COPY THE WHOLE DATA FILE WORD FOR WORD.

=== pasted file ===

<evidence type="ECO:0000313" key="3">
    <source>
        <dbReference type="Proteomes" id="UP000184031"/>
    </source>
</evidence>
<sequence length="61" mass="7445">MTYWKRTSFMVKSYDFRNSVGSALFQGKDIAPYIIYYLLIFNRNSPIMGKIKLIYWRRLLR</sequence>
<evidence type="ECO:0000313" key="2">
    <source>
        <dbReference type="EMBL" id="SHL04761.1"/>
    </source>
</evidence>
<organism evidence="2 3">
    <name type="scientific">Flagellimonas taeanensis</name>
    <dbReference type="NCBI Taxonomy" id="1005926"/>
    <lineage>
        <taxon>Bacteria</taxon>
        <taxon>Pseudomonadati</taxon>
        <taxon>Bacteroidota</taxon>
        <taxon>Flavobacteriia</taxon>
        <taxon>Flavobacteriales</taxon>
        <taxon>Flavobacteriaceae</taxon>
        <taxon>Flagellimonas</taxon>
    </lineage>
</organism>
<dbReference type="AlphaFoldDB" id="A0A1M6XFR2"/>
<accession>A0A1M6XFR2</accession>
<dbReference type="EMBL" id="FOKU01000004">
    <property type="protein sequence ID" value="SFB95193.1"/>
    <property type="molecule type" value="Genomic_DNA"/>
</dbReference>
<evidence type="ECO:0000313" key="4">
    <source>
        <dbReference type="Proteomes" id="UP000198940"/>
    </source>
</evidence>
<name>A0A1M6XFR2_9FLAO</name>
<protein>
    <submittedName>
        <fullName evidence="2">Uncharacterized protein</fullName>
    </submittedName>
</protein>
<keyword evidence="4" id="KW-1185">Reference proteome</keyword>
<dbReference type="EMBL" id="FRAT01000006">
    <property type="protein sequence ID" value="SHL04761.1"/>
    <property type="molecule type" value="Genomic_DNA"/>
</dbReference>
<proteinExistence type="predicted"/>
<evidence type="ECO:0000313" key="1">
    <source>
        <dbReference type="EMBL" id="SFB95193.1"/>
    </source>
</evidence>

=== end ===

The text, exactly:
<evidence type="ECO:0000313" key="3">
    <source>
        <dbReference type="Proteomes" id="UP000184031"/>
    </source>
</evidence>
<sequence length="61" mass="7445">MTYWKRTSFMVKSYDFRNSVGSALFQGKDIAPYIIYYLLIFNRNSPIMGKIKLIYWRRLLR</sequence>
<evidence type="ECO:0000313" key="2">
    <source>
        <dbReference type="EMBL" id="SHL04761.1"/>
    </source>
</evidence>
<organism evidence="2 3">
    <name type="scientific">Flagellimonas taeanensis</name>
    <dbReference type="NCBI Taxonomy" id="1005926"/>
    <lineage>
        <taxon>Bacteria</taxon>
        <taxon>Pseudomonadati</taxon>
        <taxon>Bacteroidota</taxon>
        <taxon>Flavobacteriia</taxon>
        <taxon>Flavobacteriales</taxon>
        <taxon>Flavobacteriaceae</taxon>
        <taxon>Flagellimonas</taxon>
    </lineage>
</organism>
<dbReference type="AlphaFoldDB" id="A0A1M6XFR2"/>
<accession>A0A1M6XFR2</accession>
<dbReference type="EMBL" id="FOKU01000004">
    <property type="protein sequence ID" value="SFB95193.1"/>
    <property type="molecule type" value="Genomic_DNA"/>
</dbReference>
<evidence type="ECO:0000313" key="4">
    <source>
        <dbReference type="Proteomes" id="UP000198940"/>
    </source>
</evidence>
<name>A0A1M6XFR2_9FLAO</name>
<protein>
    <submittedName>
        <fullName evidence="2">Uncharacterized protein</fullName>
    </submittedName>
</protein>
<keyword evidence="4" id="KW-1185">Reference proteome</keyword>
<dbReference type="EMBL" id="FRAT01000006">
    <property type="protein sequence ID" value="SHL04761.1"/>
    <property type="molecule type" value="Genomic_DNA"/>
</dbReference>
<proteinExistence type="predicted"/>
<evidence type="ECO:0000313" key="1">
    <source>
        <dbReference type="EMBL" id="SFB95193.1"/>
    </source>
</evidence>